Donating cash to a legally recognized nonprofit is a tax deduction for donors, allowing them to reduce the amount they owe in taxes based on the amount donated to the charity. Donating assets, such as cryptocurrencies or stocks, can be more beneficial than donating cash because it provides another important tax benefit in addition to write-offs.

Typically, if cryptocurrency holders sell their coins to lock in profits after the currency appreciates, they will have to pay up to 37% of their profits as capital gains tax. If they donate cryptocurrency, they usually don’t pay capital gains tax at all. Double tax incentives help explain why cryptocurrency holders are actually willing to donate them to charities, rather than just donating cash.

Donor Advised Funds are a popular asset donation tool that allows individuals to receive immediate tax deductions when they donate cryptocurrency, other assets or cash to a dedicated account that can appreciate in value over time. Account holders ultimately have the discretion to allocate funds in the account to the nonprofit without having to use all of the funds immediately. Fidelity’s charitable giving divisions, Endaoment and The giving Block, both offer donor-advised funds that accept cryptocurrencies.

Duffy said that while tax benefits can make it more tempting for donors to donate cryptocurrency, that’s not the only motivation behind cryptocurrency philanthropy. He added that cryptocurrency donors are generally more likely to give away more money than those who donate stock or cash.

“If you’re into cryptocurrency, especially early in your life, you might be interested in being on the cutting edge and wanting to be part of something that changes the world,” Duffy said.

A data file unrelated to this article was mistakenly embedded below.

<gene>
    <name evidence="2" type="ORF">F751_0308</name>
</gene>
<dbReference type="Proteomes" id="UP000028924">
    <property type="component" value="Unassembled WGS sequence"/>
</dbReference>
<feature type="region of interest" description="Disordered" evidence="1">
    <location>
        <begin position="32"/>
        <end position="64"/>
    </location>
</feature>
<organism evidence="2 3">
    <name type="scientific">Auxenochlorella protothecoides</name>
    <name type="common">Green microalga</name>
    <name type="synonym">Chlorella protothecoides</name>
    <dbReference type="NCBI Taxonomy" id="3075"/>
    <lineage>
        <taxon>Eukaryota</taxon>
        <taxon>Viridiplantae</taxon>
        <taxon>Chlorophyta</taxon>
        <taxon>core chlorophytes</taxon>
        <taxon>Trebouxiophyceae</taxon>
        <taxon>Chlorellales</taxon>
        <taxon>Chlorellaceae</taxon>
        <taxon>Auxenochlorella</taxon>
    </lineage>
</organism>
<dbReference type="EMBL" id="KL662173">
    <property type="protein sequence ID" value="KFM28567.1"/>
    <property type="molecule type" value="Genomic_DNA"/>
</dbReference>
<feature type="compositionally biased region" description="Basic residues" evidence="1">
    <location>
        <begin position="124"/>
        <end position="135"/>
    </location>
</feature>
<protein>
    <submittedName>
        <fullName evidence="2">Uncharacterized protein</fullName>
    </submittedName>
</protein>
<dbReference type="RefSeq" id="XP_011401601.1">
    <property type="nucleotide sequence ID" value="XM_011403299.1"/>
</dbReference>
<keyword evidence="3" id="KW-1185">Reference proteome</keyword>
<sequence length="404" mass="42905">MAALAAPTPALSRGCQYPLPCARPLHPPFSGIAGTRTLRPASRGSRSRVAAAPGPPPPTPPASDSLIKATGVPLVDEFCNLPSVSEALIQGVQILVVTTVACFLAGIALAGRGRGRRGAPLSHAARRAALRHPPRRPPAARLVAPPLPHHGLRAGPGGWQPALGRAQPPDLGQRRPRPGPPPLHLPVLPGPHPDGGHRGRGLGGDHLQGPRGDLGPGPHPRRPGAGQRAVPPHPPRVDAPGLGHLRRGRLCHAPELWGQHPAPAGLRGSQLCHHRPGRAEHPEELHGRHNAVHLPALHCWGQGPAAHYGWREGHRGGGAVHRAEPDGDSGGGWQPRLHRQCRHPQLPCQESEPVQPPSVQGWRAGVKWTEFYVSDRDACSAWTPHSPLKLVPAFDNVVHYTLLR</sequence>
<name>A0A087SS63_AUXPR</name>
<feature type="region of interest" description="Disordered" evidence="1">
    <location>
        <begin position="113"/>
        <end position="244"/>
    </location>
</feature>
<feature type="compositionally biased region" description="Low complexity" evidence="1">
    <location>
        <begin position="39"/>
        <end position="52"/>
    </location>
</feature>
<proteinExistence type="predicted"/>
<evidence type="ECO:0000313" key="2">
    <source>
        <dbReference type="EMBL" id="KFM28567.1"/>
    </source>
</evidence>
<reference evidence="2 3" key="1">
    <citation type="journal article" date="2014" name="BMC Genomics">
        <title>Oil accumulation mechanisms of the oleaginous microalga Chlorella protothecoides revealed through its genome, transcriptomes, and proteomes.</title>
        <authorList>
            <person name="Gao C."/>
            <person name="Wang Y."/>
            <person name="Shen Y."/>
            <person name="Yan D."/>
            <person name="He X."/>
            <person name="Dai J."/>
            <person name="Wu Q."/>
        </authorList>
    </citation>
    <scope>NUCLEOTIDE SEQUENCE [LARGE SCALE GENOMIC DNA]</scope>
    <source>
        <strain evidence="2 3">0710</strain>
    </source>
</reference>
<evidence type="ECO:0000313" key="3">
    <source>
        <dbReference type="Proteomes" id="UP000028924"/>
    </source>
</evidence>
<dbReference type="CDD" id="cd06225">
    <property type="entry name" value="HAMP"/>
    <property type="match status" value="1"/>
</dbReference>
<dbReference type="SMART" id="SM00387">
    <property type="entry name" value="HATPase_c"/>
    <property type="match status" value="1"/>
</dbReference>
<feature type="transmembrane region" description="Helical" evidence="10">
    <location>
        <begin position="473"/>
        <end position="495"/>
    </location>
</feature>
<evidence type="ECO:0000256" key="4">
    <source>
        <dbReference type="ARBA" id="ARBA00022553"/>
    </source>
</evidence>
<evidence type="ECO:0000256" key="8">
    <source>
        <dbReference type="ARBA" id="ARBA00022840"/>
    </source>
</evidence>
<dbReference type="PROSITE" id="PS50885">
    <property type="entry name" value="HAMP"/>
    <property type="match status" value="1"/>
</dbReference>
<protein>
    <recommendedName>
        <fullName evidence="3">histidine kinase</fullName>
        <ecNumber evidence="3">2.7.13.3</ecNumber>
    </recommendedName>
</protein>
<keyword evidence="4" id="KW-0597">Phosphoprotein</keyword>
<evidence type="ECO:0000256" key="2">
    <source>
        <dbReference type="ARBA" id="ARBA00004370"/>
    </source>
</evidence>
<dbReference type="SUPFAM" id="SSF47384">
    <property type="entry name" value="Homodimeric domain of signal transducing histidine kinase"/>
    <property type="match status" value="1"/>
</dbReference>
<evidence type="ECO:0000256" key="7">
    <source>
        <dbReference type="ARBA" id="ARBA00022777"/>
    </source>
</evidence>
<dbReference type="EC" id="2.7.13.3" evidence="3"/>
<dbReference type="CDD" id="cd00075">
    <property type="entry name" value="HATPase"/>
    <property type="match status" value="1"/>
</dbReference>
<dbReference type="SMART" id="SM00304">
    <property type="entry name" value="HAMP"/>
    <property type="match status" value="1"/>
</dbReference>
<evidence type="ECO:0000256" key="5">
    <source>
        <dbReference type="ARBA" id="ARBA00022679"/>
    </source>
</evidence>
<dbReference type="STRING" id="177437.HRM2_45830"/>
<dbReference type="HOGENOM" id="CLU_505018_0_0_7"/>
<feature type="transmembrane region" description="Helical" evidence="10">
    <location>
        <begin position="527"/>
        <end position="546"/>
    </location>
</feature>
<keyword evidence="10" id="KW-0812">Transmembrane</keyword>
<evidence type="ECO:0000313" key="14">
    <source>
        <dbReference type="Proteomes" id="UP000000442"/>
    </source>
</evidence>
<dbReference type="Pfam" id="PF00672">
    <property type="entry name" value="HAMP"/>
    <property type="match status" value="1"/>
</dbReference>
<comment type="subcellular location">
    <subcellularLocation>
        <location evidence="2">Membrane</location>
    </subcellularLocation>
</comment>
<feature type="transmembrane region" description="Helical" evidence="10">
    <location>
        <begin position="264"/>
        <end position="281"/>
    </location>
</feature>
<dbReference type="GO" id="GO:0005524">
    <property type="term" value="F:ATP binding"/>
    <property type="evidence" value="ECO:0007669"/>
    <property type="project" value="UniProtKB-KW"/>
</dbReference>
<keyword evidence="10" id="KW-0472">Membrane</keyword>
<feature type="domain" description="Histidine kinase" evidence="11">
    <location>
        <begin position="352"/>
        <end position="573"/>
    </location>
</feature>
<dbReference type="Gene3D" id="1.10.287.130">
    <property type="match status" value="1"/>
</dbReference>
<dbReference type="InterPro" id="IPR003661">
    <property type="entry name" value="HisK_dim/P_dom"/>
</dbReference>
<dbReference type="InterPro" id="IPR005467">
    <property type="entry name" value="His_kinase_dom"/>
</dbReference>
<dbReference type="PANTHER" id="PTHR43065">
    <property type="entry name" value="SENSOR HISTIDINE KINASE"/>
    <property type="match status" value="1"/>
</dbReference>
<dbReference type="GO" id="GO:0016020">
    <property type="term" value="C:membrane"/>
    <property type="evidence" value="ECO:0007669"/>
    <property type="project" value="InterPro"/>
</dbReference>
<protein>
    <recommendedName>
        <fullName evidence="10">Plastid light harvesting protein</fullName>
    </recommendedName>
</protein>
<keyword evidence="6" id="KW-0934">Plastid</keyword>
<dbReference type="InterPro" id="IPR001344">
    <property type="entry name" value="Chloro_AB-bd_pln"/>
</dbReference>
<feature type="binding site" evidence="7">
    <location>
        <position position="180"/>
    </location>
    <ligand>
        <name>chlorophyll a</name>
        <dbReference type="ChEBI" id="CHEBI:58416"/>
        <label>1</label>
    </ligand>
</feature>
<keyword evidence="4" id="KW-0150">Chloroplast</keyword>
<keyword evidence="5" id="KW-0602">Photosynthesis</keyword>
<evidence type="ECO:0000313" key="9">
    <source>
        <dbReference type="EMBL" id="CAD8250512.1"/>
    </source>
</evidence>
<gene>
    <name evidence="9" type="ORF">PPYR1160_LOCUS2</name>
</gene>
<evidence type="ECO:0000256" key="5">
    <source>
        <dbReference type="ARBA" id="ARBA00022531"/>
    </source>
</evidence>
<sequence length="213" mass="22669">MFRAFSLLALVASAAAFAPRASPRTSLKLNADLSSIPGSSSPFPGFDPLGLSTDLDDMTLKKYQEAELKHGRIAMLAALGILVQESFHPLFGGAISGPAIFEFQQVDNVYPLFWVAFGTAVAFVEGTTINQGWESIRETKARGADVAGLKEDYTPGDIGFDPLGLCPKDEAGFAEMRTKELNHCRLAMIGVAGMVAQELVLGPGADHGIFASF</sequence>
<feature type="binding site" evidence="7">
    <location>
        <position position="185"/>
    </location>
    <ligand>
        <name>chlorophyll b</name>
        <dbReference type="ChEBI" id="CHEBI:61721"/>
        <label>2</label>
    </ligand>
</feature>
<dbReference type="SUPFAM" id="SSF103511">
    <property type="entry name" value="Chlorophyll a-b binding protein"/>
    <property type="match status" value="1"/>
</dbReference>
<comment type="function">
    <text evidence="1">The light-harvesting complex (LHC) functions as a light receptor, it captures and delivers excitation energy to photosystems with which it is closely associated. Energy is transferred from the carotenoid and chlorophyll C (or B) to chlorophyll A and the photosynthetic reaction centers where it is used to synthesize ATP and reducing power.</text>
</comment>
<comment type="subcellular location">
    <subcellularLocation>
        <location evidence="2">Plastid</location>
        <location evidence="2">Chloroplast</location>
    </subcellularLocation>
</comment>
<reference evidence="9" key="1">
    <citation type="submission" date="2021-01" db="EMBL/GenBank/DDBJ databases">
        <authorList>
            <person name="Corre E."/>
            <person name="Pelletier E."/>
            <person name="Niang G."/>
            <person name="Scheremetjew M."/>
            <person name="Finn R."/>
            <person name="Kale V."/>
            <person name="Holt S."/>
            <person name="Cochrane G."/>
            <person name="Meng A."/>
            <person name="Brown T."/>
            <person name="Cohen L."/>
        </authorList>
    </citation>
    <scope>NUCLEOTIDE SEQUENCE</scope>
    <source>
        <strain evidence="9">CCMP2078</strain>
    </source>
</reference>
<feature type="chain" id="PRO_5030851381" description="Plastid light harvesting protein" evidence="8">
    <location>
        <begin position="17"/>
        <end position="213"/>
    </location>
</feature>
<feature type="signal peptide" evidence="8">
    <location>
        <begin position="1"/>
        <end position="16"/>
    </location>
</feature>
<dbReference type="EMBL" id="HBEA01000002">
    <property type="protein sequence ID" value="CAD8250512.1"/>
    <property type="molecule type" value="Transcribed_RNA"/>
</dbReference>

As with most trends in the cryptocurrency space, a sense of identity and community play a central role in driving engagement. Savvy charities are taking advantage of this cultural phenomenon, although most will eventually convert the donated cryptocurrency they receive into fiat currency before deployment.

“Any nonprofit that creates space for cryptocurrency users outperforms other nonprofits,” Duffy said.

While large nonprofits like Save the Children have been able to build cryptocurrency giving programs based on their resources and scale, many small and mid-sized charities have not pursued this option. Cryptocurrency donations make up a tiny fraction of total charitable giving — according to Giving USA, U.S. charities alone received an estimated over $470 billion from donors in 2020.

Nonprofits may be reluctant to get involved due to concerns that cryptocurrencies are associated with fraud and scams, a link that regulators including the SEC have taken note of. Other companies just don’t have the technology or infrastructure to successfully support accepting cryptocurrency donations.

Some small nonprofits without a strong network presence sometimes see accepting cryptocurrencies as a “lottery ticket” for them, Duffy said. He cautioned against this kind of thinking, saying nonprofits without much online presence should stay the course before building cryptocurrency integrations.